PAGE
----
Hamburg to Bratislava via Interrail

Taking advantage of a half price Interrail ticket offer (to mark the 50th anniversary of the service), we travelled across Northern Germany towards Hamburg via Cologne on the very impressive DB train network.

Cologne station
Hamburg station


Hamburg was the first German city to suffer an aerial firebombing raid during World War 2. RAF Code named Operation Gomorrah, a combined attack by the RAF and US Air forces killed an estimated 37,000 people and destroyed most of the city during seven nights of attack in July 1943

Photo from the World War 2 Museum in the crypt of St Nikolai Memorial

Like many other German cities that suffered huge destruction during the War, especially Dresden (see below), Hamburg has been largely rebuilt and is now only second to Berlin in terms of population. In recent years, the waterfront area – HafenCity, has been the main focus of development culminating in the opening of the Elbphilharmonie, a huge concert hall built on top of an old dock’s warehouse which used to store cocoa, tea and tobacco until the 1990s. It opened in late 2016, costing €870 million, €670 million over-budget. Nevertheless, it is an impressive building which dominates the skyline along the River Elbe

HafenCity is probably Hamburg’s most vibrant and interesting area of the city, containing a mix of old warehouses, new museums and an historic (1911) foot tunnel under the Elbe (the Alter Elbtunnel) built to enable dockworkers to commute more easily across the river.

The riverside is also the best place to enjoy one of the culinary staples of Hamburg, the fischbrötchen or fish sandwich.

Hamburg’s most culturally diverse district is St Georg, which having escaped much of the wartime destruction, includes many older buildings as well as more independent shops and cafes such as LGBT friendly Cafe Gnosa

Before leaving Hamburg, it was important to visit the Reeperbahn entertainment district in Hamburg’s St Pauli district to track down a few of the venues where The Beatles honed their musical performing skills during dozens of shows during 1960-2. The first venue they played, the Indra Club (then a strip club) is still going

The group’s first ‘home’ in the city was two dimly lit rooms next to the toilets in the Bambi cinema and latterly Paul McCartney resided at the Gretel & Alfons pub which is still going strong 60 years later.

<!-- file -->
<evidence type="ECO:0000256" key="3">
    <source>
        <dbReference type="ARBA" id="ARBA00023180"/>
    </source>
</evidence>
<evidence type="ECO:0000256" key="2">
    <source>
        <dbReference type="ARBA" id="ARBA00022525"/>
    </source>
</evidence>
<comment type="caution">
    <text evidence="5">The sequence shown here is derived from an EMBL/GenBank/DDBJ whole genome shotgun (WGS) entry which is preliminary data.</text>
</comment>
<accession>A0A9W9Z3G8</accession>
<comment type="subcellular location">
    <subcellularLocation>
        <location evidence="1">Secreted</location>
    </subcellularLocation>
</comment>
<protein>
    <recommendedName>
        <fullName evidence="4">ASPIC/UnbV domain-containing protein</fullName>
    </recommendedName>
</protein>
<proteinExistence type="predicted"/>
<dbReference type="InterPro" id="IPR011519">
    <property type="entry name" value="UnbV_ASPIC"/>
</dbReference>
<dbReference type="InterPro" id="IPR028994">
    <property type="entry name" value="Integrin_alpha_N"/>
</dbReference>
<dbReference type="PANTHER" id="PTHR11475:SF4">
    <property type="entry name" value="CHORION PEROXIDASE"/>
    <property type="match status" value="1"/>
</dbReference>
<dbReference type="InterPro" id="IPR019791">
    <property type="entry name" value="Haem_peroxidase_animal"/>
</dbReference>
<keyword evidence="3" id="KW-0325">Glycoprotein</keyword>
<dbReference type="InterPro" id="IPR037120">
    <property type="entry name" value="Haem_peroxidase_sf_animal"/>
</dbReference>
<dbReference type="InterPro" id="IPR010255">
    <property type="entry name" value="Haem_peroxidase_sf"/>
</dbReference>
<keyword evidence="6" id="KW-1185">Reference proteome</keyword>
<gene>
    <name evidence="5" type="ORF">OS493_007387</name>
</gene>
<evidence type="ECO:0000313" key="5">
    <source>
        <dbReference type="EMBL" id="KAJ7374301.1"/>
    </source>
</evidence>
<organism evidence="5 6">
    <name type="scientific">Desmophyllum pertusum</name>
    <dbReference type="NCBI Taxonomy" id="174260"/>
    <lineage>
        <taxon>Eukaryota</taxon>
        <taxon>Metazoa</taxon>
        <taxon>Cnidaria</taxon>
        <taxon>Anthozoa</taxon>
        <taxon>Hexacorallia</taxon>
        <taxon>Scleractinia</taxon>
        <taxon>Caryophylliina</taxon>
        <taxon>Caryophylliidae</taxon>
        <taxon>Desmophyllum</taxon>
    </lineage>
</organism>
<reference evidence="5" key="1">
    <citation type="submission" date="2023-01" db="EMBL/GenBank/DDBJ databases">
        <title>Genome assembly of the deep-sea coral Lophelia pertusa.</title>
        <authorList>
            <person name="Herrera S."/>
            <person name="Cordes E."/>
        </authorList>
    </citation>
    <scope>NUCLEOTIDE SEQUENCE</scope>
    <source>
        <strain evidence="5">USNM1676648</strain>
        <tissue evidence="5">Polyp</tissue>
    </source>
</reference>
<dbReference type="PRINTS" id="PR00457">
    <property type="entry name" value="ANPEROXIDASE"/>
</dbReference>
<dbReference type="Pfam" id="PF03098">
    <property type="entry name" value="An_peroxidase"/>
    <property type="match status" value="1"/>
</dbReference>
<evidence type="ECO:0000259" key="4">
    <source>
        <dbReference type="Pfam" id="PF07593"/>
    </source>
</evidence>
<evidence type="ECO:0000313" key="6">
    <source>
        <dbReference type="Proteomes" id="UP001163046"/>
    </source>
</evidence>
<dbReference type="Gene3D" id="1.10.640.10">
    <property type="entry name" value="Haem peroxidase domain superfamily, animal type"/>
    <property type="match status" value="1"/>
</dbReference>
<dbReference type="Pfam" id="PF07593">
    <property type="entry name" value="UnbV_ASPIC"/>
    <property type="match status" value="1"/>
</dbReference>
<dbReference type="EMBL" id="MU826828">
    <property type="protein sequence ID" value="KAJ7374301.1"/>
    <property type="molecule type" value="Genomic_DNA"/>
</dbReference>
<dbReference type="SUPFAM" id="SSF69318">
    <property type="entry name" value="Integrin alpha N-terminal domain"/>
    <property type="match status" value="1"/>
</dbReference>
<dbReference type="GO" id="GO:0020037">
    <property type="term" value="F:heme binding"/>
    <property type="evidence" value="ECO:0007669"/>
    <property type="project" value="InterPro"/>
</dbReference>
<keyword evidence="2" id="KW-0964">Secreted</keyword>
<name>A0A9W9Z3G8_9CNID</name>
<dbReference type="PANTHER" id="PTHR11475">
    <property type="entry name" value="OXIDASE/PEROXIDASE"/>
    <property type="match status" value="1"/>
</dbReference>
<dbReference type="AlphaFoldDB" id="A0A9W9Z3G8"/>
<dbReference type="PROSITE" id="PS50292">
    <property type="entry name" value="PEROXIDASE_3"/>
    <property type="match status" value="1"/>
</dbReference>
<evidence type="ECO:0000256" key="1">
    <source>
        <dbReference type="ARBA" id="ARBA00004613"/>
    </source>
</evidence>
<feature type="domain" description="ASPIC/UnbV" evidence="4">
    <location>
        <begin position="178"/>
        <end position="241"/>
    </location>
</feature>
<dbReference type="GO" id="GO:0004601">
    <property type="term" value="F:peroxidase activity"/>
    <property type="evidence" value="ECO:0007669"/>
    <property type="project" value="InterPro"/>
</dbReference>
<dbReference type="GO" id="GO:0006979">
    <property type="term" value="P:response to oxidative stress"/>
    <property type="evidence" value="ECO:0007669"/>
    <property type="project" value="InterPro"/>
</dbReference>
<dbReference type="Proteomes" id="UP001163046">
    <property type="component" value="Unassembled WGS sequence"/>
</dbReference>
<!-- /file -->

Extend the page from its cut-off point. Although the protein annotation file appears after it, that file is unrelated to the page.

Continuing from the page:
Heading south from Hamburg we travelled close to the Elbe as far as Dresden, formerly part of the GDR (East Germany). Whilst Hamburg was the first German city to experience firebombing in the Second World War, it was the bombing of Dresden which became the most notorious and controversial example of the horrific destruction inflicted by such attacks. Whilst the number of deaths was probably lower than in Hamburg, the destruction of the city centre, which had been dubbed the ‘Florence of Germany’, was far more comprehensive as illustrated by this famous image from the top of the Rathaus.

Rather than repair and re-develop the main buildings of the Altstadt (old town), it was decided to recreate them from scratch, most famously the Frauenkirche (church of Our Lady), which was rebuilt between 1994-2005. Incorporated into the new building are over 8500 original stones which can be easily be identified because of their blackened state.

Whilst the reconstruction of the Altstadt has been deemed a success especially with respect to its tourist appeal, it does feel at times like wandering around a historic film set which lacks the urban vibrancy of most cities.

In many respects, the more interesting part of the city is the Neustadt – the ‘New Inner City’ on the right bank of the Elbe. Here can be found a mixture of more historic buildings as well as developments made during Communist rule. One oddity is the Jenidze building, a former cigarette factory from with a Moorish design, which is now an office building.